A couple weeks have gone by since my last race...and a silent couple of weeks. After my first race of the season in Vail Lake, California I was still getting my race legs back, but my race focus was there. Proving my race focus with a solid win in the Super-D at the Vail race proved my skills and mind were all there, but race pace conditioning is due for my legs for XC racing. That’s for sure!
I felt great coming into the Fontana race the following weekend, and felt like I should focus more on the Super-D race. Since Super-D/Enduro is the discipline I want to race in the World Cups, I didn’t want to spend all my energy racing the XC race hours before the Super-D race. Upon arrival that Saturday morning, I suited up after registration and headed up the hill to practice the Super-D course. The course was technical and rad...just my style of course. I was amped...maybe too amped.
I pre-rode half of bottom section for a warm up, just itching to go fast. Come the start of my full practice run, I came around a berm. I thought the berm was solid, only to be wronged by it breaking under my tires. The second the berm broke, it immediately stopped my bike and I went straight into a rock shoulder first. I had no idea what happened; usually when I crash I have time to put my arms out and catch my fall. But this was one of those wrecks where you'e on the ground and have no idea how it happened.
It was the fastest and hardest hit I have ever had. I was on my knees trying to breathe, with no feeling in my right arm. After I got my breath back, and removed what was left from my helmet, I began to try and move my right arm. I was in pain, and it was slightly dislocated. Half way up the hill, I had to walk my bike with my one good arm down the mountain.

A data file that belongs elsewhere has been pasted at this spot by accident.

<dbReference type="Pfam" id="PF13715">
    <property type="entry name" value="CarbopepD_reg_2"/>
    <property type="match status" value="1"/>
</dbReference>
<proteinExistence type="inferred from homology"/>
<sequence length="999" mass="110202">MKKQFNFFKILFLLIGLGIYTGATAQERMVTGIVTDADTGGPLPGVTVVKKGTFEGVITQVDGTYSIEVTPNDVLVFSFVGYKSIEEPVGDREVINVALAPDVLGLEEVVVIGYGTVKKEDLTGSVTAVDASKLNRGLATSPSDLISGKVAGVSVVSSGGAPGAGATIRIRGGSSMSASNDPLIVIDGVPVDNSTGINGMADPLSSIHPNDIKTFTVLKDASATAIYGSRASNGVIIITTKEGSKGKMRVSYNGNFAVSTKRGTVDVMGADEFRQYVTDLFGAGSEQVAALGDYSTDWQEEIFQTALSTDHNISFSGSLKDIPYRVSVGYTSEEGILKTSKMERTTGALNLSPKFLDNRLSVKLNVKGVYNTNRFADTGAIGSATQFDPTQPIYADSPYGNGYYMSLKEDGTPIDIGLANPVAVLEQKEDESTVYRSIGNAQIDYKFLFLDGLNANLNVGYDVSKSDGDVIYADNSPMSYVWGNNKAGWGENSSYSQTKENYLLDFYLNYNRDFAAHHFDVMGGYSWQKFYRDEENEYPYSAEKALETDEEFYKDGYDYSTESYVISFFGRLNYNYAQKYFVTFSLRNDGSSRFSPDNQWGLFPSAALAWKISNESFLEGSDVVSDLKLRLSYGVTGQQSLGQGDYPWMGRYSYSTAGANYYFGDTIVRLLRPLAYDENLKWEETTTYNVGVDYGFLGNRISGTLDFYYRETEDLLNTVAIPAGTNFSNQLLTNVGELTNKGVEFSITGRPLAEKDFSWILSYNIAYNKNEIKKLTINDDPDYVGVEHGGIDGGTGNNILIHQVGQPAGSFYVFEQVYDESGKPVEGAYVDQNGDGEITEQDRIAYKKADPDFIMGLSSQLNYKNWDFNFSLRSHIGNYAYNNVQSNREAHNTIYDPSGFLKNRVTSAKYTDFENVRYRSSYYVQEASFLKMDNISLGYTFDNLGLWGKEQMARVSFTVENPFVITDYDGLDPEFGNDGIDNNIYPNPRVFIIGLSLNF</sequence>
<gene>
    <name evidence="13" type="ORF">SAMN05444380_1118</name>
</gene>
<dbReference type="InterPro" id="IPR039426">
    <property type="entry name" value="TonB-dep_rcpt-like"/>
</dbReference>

Hurt, discouraged, frustrated, and in pain. My season just started, only to be quickly put to a halt. All the training, all the preparation and traveling to California, was all for nothing. Worst of all, my sponsors and fans, all whom watch and ask via Facebook how I do-people whom I felt I let down, thats what hurt the worst.
I looked back at the berm that owned me, what was left was rubble and rocks...a poorly designed and under built corner. It was not me, it was not my bike, but a trail feature that rocked me. All part of the sport of cycling. It's not just a matter of training and being fit, or having top of the line equipment, but adjusting to terrain features and line choices of the trail. It then has to be put all together for a race run, taking every aspect of mind, body, trail, and bike to the limit.
Sometimes you win, sometimes you crash. One thing for sure is that nothing is guaranteed, but if you don’t try then failure is guaranteed. I tried my best that day, even if it was for one practice run.